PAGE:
New Delhi: Apprehending that captive block holders may pocket huge profits, the Coal Ministry has opposed a suggestion by the Planning Commission that they be allowed to sell surplus dry-fuel.

The Commission, in a letter to the ministry last week, had suggested that incentives could be provided to block holders for the development and production from the mines by allowing them to sell coal.

"The value of the mineral held by the captive coal holders is very high in terms of on Sunday's prices and block holders will be unduly benefited if permitted to sell coal. If the suggestion of the Planning Commission is agreed to it... will pave the way, allowing captive block holders to make huge profits," coal ministry has said in reply to the Plan panel.

Sources said the issue is likely to come up in a meeting of coal and power ministries on Monday on ways and means to meet the growing demand for coal in the power sector. It is scheduled to be chaired by Prime Minister Manmohan Singh.

Contending that only 28 coal blocks out of 193 alloted to various power, steel and cement firms in the past 18 years for captive use have come to production, the ministry is of the view that if they are permitted to sell coal they would not show interest in bringing up their end use plants.

"...If a part of these reserves are diverted... block holders would again turn to government for making available equivalent amount of reserves for meeting their requirements sometime in future after extracting profit from reserve...if they start selling coal, they would never show interest in bringing up end use plant," the Coal Ministry said.

Contending that the block holders were allotted mines free of cost for power generation, it added that the proposal of selling coal will not only lead to government's criticism but would allow firms to take undue advantage of the allocation.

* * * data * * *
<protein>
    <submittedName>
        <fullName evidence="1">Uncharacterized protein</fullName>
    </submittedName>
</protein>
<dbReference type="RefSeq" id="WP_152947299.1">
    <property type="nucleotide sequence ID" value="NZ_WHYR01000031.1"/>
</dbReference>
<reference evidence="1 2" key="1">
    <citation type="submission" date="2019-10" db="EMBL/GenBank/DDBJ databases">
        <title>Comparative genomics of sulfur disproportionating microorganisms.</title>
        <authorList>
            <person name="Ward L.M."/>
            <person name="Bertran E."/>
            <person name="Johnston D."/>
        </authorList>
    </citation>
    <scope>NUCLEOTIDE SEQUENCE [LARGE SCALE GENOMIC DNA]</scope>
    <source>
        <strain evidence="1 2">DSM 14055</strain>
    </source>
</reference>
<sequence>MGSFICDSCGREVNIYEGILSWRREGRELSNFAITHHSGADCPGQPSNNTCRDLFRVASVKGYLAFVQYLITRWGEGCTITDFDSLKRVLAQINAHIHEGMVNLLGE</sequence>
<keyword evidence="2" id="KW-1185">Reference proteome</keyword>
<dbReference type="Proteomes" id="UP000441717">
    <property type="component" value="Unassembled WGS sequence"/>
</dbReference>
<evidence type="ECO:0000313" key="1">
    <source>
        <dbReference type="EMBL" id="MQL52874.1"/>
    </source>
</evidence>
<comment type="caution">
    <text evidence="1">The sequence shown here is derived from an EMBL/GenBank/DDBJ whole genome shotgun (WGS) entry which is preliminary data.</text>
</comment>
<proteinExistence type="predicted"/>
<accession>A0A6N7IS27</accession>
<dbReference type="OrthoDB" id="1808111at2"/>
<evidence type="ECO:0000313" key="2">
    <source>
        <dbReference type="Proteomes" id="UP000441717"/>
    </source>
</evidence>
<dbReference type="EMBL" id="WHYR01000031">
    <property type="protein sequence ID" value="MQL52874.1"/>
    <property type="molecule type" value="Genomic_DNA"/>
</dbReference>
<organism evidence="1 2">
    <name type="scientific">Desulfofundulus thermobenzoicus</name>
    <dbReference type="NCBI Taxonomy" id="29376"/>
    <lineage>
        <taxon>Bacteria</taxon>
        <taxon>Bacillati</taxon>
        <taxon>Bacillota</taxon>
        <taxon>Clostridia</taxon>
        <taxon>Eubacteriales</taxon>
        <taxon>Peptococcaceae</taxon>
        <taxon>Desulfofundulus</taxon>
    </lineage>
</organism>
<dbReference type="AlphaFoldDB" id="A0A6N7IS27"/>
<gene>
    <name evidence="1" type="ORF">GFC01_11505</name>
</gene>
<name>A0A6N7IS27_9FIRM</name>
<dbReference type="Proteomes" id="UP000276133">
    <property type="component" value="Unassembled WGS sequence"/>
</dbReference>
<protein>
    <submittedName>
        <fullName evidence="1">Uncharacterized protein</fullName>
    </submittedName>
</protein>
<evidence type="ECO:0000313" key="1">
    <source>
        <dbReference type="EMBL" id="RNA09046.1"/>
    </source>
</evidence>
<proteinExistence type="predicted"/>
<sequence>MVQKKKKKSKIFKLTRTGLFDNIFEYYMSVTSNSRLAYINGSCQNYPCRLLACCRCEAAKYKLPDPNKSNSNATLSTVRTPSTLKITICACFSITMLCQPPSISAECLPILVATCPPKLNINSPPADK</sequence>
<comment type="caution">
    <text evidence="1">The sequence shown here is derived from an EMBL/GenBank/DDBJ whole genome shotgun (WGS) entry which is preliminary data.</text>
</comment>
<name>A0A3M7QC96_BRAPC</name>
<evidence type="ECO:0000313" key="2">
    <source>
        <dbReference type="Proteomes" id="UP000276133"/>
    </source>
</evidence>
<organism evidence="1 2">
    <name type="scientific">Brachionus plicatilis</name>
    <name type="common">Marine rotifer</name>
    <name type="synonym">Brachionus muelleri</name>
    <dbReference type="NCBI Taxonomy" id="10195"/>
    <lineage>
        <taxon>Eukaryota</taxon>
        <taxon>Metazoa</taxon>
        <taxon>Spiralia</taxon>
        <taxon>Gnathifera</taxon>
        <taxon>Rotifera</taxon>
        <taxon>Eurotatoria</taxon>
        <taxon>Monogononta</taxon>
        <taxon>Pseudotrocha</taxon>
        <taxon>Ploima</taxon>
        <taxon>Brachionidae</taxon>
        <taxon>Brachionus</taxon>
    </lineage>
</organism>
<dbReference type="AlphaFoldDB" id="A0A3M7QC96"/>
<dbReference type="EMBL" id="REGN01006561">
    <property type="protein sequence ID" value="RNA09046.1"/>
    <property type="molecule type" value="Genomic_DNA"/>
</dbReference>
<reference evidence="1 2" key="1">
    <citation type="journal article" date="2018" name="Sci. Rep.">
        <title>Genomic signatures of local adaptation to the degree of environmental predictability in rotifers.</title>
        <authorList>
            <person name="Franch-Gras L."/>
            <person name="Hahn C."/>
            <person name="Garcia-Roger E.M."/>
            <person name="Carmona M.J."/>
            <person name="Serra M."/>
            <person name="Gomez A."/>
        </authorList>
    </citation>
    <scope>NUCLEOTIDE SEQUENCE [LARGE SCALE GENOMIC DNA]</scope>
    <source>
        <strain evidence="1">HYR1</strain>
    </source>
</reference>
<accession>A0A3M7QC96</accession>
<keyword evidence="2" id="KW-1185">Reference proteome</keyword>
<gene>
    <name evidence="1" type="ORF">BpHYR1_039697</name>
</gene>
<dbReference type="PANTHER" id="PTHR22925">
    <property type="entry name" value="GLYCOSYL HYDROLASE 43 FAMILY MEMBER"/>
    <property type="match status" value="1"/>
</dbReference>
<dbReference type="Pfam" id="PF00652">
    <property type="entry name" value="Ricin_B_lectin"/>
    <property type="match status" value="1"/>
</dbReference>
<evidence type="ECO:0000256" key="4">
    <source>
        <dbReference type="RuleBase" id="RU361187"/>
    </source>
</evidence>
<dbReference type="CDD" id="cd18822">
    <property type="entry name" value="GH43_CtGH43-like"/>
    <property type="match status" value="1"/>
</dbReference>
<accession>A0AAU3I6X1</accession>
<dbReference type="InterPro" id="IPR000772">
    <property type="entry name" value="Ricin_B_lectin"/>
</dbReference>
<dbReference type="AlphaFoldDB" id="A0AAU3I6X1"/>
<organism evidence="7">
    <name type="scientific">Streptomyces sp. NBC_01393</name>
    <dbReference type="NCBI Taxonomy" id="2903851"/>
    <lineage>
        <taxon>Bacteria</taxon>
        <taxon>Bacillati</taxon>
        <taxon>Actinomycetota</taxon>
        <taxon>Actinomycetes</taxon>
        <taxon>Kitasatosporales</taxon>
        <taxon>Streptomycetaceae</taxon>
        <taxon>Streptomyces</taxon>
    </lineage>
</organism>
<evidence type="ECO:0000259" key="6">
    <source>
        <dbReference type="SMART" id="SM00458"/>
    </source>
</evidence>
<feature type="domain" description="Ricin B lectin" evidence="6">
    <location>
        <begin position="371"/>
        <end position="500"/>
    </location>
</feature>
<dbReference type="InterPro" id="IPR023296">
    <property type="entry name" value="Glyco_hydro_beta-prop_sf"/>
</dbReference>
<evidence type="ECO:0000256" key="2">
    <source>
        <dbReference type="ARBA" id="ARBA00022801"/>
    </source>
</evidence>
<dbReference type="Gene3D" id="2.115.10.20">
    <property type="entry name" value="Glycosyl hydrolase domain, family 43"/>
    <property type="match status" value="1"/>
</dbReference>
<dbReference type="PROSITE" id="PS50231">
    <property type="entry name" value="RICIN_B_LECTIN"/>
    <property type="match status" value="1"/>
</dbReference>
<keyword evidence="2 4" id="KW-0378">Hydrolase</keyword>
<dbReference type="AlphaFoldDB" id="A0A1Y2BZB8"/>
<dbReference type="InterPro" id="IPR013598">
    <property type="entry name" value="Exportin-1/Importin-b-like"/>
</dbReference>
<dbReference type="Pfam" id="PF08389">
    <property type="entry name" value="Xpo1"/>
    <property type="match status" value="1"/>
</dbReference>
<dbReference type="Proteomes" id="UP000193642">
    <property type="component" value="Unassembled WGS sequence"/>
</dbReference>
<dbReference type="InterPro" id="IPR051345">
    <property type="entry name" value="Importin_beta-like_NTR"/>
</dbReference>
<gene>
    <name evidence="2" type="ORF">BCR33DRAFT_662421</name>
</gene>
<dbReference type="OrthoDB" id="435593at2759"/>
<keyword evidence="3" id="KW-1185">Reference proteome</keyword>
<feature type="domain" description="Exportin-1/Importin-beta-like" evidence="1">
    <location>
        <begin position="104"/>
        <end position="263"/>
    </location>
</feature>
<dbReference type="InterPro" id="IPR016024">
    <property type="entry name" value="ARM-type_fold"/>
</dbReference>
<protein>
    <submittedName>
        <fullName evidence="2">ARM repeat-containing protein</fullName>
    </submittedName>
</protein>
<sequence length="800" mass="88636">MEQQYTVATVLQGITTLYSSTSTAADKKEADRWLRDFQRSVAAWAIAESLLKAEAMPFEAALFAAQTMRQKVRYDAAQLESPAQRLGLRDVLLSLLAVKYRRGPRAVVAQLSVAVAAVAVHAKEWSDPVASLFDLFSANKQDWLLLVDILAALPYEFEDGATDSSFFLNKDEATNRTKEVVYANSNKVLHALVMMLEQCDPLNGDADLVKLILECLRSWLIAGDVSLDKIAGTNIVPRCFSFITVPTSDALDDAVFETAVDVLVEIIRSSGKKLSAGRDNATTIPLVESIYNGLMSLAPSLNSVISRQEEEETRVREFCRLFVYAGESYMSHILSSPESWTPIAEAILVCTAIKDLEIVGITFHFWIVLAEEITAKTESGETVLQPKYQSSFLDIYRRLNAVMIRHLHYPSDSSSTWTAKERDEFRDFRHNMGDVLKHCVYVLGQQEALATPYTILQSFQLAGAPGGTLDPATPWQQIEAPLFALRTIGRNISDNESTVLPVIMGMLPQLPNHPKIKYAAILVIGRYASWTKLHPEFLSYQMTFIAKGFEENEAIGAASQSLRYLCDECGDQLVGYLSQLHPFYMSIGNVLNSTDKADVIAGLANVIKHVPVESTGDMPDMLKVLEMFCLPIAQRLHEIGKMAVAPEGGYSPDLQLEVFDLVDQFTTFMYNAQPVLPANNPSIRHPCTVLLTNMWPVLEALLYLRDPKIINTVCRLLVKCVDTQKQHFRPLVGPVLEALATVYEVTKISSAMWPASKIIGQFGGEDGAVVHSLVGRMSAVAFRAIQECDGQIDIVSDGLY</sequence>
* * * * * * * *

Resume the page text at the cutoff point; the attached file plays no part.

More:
Arguing that any such move will be violative of the provisions of the Coal Mines Nationalisation Act, the Ministry said, if the government believes that the coal sector should be opened for commercial mining, it would be prudent to pass the pending Coal Bill 2000.

"We have already delayed this decision and the Bill has been pending in Parliament since 2002," it said, adding that this is all the more important to attract large scale investments.

The ministry also disagreed with the panel's suggestion of increasing the prices of domestic coal to partially meet the high generation cost, saying "it will go against the spirit of power sector reforms."

The Coal Ministry also disapproved the Commission's suggestion of pooled pricing, stating, "...any mechanism to share the burden of imported coal pooling it with domestic coal prices would imply cross subsidising power generation costs which is contrary to the power sector reforms".

The proposed move, it said, would erode the margins of Coal India Ltd. The ministry also stated that since CIL has expertise in coal production, handling of import of fossil fuel by the public sector firm does not seem to be a desirable option.

The ministry suggested that the power sector should import the fossil fuel through trading organisations like MMTC and STC.

Meanwhile, on Monday's meeting of the ministries assumes significance as faced by coal shortage, power generation in the country was severely hit last month with many areas plunging into the darkness.

The coal shortage in the current fiscal is projected at 142 million tonne (MT) and is likely to exceed to 200 MT by 2016-17.

(Agencies)